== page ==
As I see it, with any profession, be it writer or whatever, there are ups and downs in motivation, personal health and so on. The key is to ride it out, the sickness and the vertigo, the burnout and the fear. And to go with it still and live our lives in the truest most blessed way we know now. For me, it is writing.

  6. Everyone is different, obviously, and defining what makes us a writer in our own minds will be different, too. I consider myself a writer, and I have scheduled a block of writing time every weekday, and I make an effort to write on Saturdays, too.

    I don’t actually get to write every day, due to life happening. And what I write isn’t always worth keeping. But I’ve made that commitment, and most days I follow through. I feel better when I write, emotionally, mentally, and even physically.

    The other thing I’ve noticed is that if I make myself write, the other things in life get done. I think it’s because I feel guilty for taking the time for something as “selfish” as writing, and I compensate by working extra hard in the other areas.

    As someone who has dealt with chronic illness, I know how hard being sick can be and truly hope you are feeling better soon.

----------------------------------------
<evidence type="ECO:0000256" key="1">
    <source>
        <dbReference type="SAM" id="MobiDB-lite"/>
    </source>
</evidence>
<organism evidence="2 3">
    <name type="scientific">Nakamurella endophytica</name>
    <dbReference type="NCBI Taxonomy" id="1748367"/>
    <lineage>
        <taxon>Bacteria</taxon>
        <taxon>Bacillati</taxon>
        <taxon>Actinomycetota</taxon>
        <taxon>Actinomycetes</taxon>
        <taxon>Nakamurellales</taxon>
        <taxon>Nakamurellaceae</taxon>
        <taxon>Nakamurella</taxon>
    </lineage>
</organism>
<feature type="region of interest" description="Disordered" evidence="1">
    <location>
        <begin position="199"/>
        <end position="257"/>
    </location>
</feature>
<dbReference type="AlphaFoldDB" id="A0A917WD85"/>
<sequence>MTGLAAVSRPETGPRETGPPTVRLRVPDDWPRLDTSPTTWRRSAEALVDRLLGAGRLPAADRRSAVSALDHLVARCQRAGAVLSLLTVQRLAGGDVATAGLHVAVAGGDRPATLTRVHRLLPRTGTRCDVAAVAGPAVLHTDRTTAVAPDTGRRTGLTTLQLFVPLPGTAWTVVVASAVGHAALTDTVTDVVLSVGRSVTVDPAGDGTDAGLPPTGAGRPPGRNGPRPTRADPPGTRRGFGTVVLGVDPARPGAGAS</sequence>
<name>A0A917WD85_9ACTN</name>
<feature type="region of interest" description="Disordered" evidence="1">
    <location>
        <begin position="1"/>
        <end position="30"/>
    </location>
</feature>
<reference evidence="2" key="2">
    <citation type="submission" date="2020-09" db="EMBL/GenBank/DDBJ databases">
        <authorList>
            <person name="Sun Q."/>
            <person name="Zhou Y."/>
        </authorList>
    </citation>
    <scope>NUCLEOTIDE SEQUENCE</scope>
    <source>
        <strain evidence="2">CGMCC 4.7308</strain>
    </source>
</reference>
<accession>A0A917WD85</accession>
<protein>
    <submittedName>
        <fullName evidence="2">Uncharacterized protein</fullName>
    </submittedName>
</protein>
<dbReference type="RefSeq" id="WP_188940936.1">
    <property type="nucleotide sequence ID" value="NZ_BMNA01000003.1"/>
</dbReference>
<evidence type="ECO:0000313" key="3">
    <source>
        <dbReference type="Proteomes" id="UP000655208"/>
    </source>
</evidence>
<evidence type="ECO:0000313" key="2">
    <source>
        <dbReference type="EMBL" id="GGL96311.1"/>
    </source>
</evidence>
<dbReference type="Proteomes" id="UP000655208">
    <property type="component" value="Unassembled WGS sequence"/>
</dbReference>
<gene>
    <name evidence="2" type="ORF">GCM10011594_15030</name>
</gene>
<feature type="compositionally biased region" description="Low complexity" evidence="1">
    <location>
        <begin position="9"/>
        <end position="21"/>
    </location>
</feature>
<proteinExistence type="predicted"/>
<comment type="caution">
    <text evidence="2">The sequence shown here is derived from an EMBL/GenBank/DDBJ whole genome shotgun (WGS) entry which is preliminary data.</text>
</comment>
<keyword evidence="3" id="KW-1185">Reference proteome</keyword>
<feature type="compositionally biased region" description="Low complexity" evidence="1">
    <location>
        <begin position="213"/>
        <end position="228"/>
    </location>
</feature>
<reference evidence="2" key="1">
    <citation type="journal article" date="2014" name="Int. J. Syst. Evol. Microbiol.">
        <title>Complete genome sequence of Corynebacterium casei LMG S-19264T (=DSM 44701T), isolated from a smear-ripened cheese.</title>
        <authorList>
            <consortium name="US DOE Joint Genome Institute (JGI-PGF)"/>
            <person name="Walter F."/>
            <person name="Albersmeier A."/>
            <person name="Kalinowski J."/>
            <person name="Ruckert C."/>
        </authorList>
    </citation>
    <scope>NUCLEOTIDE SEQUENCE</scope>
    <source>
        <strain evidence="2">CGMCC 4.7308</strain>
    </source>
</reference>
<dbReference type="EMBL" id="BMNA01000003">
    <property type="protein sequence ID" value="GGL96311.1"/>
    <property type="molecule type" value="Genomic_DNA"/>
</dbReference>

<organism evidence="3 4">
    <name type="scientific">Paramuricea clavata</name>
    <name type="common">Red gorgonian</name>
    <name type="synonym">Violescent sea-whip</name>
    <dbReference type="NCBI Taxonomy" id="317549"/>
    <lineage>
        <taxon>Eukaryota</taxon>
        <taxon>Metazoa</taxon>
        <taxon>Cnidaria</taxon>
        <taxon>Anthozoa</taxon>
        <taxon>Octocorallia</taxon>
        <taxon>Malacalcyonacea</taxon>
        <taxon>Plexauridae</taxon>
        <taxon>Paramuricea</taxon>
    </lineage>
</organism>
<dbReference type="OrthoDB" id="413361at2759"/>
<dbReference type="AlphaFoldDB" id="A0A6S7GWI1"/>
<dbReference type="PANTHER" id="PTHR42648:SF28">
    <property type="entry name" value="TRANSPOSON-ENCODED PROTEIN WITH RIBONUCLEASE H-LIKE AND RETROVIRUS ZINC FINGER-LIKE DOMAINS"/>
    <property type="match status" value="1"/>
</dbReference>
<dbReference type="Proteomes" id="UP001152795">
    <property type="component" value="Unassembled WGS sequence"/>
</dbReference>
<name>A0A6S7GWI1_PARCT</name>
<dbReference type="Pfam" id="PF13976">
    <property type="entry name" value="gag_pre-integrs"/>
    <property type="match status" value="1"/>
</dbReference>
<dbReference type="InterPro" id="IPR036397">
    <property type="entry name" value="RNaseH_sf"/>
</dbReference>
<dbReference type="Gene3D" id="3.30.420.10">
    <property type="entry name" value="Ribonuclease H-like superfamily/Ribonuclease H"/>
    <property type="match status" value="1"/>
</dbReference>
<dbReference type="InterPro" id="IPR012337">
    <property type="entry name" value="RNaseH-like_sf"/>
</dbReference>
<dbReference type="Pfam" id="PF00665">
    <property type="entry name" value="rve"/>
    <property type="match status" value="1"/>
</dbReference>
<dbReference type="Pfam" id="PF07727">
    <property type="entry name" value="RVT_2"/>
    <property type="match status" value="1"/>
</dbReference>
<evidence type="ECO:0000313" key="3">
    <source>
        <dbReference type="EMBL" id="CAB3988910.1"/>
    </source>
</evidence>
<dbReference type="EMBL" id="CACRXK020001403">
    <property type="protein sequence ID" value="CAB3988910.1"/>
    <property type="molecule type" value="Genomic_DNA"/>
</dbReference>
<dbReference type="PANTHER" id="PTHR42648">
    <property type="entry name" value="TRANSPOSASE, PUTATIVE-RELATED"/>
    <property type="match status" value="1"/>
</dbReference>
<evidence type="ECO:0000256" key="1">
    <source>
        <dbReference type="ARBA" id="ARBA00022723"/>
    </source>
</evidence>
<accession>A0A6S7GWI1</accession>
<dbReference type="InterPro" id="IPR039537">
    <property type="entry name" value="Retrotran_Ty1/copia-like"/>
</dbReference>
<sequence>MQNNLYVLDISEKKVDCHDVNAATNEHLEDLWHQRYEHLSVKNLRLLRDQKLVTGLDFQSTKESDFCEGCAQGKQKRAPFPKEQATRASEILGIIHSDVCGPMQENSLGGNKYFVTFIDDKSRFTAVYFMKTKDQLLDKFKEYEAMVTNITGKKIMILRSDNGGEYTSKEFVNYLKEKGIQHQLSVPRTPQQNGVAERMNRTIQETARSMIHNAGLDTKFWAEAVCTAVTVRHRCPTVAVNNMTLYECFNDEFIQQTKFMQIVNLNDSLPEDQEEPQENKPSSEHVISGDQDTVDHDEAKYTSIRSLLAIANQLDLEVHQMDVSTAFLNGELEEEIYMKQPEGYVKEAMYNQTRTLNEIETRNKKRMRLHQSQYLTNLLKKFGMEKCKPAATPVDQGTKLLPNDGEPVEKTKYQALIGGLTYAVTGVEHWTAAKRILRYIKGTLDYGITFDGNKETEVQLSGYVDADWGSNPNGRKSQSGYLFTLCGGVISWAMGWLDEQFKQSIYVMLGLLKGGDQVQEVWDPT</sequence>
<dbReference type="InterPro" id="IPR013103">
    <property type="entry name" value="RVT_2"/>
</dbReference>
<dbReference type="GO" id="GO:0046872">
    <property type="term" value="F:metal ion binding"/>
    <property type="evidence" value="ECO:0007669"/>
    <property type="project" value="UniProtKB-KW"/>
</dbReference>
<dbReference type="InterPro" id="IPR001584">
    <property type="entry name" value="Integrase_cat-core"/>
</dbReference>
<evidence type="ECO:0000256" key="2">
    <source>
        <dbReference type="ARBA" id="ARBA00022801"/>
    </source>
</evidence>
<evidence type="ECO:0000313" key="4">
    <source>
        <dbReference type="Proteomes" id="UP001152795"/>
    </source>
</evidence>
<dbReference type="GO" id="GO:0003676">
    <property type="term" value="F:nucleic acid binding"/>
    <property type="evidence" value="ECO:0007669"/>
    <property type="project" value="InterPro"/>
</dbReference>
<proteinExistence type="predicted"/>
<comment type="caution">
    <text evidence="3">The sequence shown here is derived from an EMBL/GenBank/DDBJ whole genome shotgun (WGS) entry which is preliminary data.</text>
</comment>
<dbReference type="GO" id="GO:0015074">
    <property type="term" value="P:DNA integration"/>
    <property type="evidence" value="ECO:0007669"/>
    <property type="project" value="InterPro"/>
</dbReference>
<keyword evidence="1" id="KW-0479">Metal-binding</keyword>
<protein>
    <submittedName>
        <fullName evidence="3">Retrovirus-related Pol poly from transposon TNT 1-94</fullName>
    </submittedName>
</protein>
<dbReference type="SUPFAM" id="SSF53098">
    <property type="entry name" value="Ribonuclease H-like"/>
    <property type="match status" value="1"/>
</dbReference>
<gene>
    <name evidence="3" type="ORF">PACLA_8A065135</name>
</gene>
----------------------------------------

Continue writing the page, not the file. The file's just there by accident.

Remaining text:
7. I think you have to look at the big picture. Sometimes professors go on sabbatical. It doesn’t mean they are no longer a professor. I hope you are well and refreshed soon.

  8. First of all, get well soon, Jordan. You probably do write everyday, except it’s inside your head, silly. I bet you’ll add your latest experience to a novel down the track.

    When I’m away or can’t write for some reason, I scribble things down on pieces of paper for later use. Funny dialogue, strange body language, even funny things that happen to me in my daily life. I file them in a folder – alphabetically of course, and then use them at a later date. That’s still writing, isn’t it?

  9. For me being a writer means taking the pictures/situations/conversations that are running around in my head and putting them on paper in a way that makes them come alive. At least that’s what I hope I’m doing.

    Right now it’s really hard to find time to write. I seem to spend my time going from one holiday activity to another whether it’s baking, buying, wrapping or visiting. I find that I’m leaving earlier than usual to pick the kids up from school just so I have that extra time alone in the car to revise my WIP. 🙂 I just need to grab the moments as I find them.

    I hope you get to feeling better.

  10. There’s no way that the same type of writing schedule will work for every writer. Sure, some writers write every single day no matter what, but that’s not the only way to do it. I don’t do it that way, and I think I can call myself a writer 🙂

    Stop beating yourself up! Write in whatever way works best for you, not according to how any “expert” thinks you should do it.